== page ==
U.S. Secretary of State Mike Pompeo has said the United States seeks closer ties with Belarus but added Minsk did not need to take sides between Washington and Moscow.
Pompeo made the remark at a meeting in Minsk on February 1 with Belarusian President Alyaksandr Lukashenka.
"There's a long history with Russia. It's not about picking us between the two. We want to be here," he said.
Washington would appoint a new ambassador to Minsk soon, Pompeo said, adding that the United States would continue to push for human rights reforms while also fostering closer economic ties.
Pompeo's visit is the first by a U.S. secretary of state to Belarus since Warren Christopher accompanied then-President Bill Clinton to Minsk in 1994.
His one-day visit comes with relations between Russia and Belarus strained over the failure to agree on an oil supply contract for this year. That row comes amid a broader dispute between Moscow and Minsk in which Lukashenka has accused the Kremlin of trying to pressure Belarus into a deeper union with Russia.
Washington, in another boost to its ties with Belarus, on January 31 omitted it from a list of countries under a travel ban after earlier signaling its possible inclusion.
"It is very good that you, after all kinds of misunderstandings in relations between Belarus and the United States, absolutely baseless misunderstandings ... you risked coming to Minsk to look at this country," Lukashenka told Pompeo.
In a seemingly jocular reference to the West's characterization of him as a dictator, Lukashenka told Pompeo: "Our dictatorship is different, in that everybody is resting on Saturday and Sunday, and the president works."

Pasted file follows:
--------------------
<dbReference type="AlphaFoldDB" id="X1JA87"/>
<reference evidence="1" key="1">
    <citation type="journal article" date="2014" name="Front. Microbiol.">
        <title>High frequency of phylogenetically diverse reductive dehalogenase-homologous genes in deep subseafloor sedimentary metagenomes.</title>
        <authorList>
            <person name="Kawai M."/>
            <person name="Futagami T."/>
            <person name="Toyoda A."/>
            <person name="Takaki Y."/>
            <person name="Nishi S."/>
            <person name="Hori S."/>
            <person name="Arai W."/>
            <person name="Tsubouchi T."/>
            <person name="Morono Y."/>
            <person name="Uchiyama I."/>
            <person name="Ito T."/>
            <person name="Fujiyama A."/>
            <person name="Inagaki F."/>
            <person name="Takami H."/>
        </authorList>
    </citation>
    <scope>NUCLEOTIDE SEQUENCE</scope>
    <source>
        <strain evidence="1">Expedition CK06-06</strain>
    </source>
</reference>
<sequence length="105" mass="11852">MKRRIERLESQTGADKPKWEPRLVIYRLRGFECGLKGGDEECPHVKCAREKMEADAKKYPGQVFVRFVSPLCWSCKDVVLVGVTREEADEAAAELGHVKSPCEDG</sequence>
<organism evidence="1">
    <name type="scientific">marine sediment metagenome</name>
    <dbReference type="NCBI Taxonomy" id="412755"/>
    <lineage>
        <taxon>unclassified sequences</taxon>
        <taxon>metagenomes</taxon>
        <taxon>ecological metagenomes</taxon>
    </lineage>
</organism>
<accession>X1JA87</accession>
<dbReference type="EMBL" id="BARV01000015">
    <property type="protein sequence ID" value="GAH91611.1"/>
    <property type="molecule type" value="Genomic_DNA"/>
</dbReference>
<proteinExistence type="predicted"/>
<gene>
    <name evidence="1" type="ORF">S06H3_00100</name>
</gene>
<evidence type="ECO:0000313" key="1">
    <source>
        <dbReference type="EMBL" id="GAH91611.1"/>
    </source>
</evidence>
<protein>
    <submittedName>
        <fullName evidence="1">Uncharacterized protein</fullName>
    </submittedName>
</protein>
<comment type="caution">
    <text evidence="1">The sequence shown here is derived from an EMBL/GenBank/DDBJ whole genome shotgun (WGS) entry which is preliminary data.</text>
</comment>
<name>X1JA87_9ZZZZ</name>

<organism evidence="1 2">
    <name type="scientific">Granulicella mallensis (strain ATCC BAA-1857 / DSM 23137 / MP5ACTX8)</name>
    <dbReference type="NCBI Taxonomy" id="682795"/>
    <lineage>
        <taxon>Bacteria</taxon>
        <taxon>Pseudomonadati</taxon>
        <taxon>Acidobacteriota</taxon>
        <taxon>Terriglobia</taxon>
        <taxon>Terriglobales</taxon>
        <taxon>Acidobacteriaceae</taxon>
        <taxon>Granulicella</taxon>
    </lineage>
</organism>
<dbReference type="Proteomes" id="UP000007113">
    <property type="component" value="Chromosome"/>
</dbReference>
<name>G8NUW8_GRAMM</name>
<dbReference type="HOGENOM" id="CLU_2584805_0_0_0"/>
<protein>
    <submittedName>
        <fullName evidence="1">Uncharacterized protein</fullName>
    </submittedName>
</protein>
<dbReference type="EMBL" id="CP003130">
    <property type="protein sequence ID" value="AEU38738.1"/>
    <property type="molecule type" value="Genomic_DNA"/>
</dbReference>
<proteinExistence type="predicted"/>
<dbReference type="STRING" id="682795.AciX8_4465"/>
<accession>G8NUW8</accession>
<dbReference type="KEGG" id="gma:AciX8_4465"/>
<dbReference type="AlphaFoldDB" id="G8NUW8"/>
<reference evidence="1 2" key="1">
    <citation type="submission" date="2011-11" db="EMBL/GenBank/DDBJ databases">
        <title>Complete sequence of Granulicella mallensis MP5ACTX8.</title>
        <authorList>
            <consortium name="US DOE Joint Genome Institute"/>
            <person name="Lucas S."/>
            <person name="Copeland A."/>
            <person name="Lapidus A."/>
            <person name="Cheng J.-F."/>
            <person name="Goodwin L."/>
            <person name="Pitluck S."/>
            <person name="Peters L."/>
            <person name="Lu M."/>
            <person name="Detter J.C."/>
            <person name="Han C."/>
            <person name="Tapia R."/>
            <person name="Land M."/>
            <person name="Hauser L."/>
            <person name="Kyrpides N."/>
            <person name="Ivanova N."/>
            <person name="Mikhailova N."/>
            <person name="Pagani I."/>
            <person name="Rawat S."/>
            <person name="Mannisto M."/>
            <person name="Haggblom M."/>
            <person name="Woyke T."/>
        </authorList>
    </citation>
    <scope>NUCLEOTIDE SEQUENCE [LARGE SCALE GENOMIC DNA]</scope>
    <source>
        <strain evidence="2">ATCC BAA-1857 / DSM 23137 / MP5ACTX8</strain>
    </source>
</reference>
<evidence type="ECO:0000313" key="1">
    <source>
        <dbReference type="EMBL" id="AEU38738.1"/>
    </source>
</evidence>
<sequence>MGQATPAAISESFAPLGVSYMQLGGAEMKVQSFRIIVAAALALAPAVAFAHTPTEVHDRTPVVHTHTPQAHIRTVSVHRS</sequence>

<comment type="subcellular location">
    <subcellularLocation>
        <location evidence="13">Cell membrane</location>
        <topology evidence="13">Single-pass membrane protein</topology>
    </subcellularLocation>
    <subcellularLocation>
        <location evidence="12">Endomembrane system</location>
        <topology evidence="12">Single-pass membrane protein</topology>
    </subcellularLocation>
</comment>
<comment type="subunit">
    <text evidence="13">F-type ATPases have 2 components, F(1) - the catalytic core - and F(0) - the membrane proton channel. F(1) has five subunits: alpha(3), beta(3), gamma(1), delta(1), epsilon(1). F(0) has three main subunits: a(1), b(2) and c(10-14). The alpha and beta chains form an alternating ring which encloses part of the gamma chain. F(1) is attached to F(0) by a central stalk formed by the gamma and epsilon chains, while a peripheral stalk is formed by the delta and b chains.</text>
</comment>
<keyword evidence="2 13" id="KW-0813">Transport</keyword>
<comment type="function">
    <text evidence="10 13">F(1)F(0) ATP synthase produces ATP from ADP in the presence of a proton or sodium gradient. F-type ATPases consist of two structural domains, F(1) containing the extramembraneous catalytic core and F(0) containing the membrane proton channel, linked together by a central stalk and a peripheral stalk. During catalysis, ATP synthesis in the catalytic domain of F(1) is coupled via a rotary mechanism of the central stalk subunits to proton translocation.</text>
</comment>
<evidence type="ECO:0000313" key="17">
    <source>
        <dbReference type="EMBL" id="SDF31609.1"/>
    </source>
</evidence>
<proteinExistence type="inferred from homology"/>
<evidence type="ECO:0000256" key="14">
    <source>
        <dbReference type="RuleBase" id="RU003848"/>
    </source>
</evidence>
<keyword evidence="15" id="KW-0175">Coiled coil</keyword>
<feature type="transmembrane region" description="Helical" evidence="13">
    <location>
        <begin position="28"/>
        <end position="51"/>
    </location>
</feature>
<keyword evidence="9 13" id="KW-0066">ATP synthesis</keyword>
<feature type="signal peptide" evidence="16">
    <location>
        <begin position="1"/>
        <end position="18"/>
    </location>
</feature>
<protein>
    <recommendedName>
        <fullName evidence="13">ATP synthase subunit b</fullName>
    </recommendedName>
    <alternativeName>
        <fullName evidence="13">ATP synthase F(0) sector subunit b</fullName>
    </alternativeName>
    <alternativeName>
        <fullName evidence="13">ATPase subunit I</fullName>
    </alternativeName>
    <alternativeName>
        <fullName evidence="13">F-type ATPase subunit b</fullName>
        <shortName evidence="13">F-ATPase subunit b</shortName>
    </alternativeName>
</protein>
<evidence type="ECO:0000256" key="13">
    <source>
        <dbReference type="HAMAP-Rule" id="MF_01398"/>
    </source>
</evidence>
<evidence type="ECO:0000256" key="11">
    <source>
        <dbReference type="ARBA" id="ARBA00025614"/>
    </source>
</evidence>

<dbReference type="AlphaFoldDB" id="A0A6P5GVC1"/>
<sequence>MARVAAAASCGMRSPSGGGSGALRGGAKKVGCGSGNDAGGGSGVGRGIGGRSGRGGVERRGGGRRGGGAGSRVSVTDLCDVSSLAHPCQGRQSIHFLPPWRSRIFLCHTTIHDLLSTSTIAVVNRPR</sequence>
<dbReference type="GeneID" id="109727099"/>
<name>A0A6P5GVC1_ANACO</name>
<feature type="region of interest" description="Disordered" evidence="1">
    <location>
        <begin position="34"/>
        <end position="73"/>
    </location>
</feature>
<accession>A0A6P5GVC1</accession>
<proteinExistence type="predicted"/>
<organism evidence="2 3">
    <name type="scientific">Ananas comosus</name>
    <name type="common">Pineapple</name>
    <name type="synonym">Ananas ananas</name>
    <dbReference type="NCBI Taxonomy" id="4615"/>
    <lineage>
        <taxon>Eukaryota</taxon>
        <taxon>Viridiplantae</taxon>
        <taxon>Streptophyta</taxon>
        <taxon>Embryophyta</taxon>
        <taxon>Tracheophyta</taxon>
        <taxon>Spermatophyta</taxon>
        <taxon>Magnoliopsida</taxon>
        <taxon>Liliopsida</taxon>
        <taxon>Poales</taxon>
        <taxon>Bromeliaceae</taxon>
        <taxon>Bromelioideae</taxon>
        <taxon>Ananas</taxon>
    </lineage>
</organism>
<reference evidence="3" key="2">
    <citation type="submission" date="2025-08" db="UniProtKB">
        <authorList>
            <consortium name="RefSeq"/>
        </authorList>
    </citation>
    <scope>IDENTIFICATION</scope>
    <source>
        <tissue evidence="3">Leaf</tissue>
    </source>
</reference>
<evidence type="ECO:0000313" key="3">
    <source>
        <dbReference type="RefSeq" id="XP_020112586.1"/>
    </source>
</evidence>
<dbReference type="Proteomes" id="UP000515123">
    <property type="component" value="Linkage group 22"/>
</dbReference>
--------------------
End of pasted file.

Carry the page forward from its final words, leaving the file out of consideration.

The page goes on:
Lukashenka has said he has held talks with the United States and other countries to secure alternative energy supplies. Moscow suspended supplies to refineries in Belarus from January 1, though it partially restored them on January 4.
"The United States wants to help Belarus build its own sovereign country. Our energy producers stand ready to deliver 100 percent of the oil you need at competitive prices," Pompeo said at a meeting with Foreign Minister Uladzimer Makei.
Makei acknowledged that Belarus recognized the necessity of making changes. "Belarus is probably not the most ideal country in this regard, and we do understand that we must implement some reforms in many areas, including the area of human rights -- and we are doing this," he said.
U.S. relations with Belarus -- a country of some 10 million people -- deteriorated more than a decade ago when Washington imposed sanctions on Lukashenka following the 2006 Belarusian presidential election on allegations of "human rights abuses related to political repression."
Belarus then recalled its ambassador to Washington and told the U.S. envoy to leave Belarus.
Pompeo arrived in Belarus after stops in London and in Ukraine as part of Washington's efforts to express support for Kyiv in its battle to combat what U.S. officials label as "Russian aggression."
Pompeo's trip will also take him to the former Soviet states of Kazakhstan and Uzbekistan before it ends on February 4.